For the first few years I was very happy with Etsy; it seemed tailor-made for my needs. Trouble was a distant rumor and I chalked the rumors up to people who thrived on drama and crisis. The first serious trouble that I was aware of concerned a policy change which drove away a large number of sellers from Etsy, when Admin decided to allow non-handmade items to be listed as handmade. I heard about it several weeks after the fact, and I didn't pay much attention to it since it didn't affect me.
The first time I realized things were indeed changing for the worse was late last summer, when out of the blue I received a message from Etsy. In it, they said they were "reaching out" to me to let me know that they had deactivated one of my listings for a pair of earrings, which were made with fossil walrus ivory. Fossil ivory, they explained, was prohibited on Etsy. I was stunned. Surely there must be some mistake? I had sold dozens of pieces featuring fossil ivory. No, apparently they had abruptly, and without notifying sellers of the policy changes, decided to ban it simply because it was ivory. That it was ancient ivory coming from animals that had been killed for subsistence centuries or millennia ago, and was legally sold in the US, was immaterial to them.
My inquiry yielded no helpful insights into their reasoning. In fact, the reply I received bordered on arrogance. I was left with the impression that they felt I was misguided, perhaps naïve, and they were very graciously taking the time to set me straight. As I contemplated this in the weeks that followed, the only rational reason I could see for the policy change (apart from the political correctness bandwagon) was that Admin simply didn't want to have to bother with checking to see if a piece was made from fossil ivory as opposed to contemporary ivory taken from endangered species. If you know what fossil ivory looks like, there's no question as to which is which, even at a casual glance. It was pure laziness--they didn't want to have to take the time or spend the money to distinguish between the two.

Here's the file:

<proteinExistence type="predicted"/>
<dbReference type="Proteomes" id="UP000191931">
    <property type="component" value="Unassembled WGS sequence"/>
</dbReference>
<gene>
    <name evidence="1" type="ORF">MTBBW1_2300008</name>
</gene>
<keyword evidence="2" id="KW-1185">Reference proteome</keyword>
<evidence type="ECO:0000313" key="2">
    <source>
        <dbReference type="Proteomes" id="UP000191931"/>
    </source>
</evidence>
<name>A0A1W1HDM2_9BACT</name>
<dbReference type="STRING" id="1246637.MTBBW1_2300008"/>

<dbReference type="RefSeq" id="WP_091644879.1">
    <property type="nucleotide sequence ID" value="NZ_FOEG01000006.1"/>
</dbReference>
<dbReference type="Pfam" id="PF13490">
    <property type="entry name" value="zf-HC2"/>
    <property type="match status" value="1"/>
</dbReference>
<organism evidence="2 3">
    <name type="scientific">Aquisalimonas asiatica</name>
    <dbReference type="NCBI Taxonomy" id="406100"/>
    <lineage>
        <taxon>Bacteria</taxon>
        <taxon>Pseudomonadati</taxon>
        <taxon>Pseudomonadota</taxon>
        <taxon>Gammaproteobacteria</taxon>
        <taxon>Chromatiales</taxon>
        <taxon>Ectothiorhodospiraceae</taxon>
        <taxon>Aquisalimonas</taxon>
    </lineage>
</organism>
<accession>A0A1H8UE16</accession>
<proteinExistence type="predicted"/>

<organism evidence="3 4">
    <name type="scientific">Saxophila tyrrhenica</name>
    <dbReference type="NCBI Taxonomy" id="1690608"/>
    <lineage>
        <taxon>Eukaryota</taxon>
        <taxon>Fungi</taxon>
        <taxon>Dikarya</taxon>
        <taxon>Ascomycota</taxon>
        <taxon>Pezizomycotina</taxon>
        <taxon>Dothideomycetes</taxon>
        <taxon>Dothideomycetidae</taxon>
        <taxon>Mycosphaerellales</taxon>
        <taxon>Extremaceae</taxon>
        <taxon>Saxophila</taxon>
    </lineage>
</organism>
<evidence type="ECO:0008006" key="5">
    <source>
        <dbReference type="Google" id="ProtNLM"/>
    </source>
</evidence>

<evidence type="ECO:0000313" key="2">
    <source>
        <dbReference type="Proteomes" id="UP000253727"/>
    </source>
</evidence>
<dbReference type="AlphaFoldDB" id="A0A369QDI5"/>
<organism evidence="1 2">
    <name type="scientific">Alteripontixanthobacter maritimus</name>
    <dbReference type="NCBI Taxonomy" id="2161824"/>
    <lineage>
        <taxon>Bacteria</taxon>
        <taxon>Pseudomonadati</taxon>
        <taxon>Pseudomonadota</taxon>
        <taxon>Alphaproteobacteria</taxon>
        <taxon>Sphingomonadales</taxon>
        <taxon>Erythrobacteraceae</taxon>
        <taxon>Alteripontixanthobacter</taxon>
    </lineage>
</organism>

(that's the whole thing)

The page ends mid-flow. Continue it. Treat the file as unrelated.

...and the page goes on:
In the short term, I lost money and peace of mind because I had invested quite a bit of money in fossil ivory for my pieces. Other Etsy sellers who featured fossil ivory pieces lost their shops entirely. We were not notified of this change beforehand, and were not given any chance to contribute to the decision making process. Etsy just did what it wanted no matter how it harmed its users. It was growing so large that it could easily afford to alienate and lose a few customers in order to further its interests.
So this adversely impacted my work, as many of you know. I did solicit e-mail addresses and formed the Fossil Ivory Tribe, but to date have only listed three pieces for the group. The reason is that--and I certainly mean no offense to you dear people!--it feels like the pieces are invisible to the world at large. So ever since then I've felt a bit cramped creatively, and one of the reasons I wish to open a second shop is to have a place to sell my fossil ivory pieces again, without Big Brother looking over my shoulder.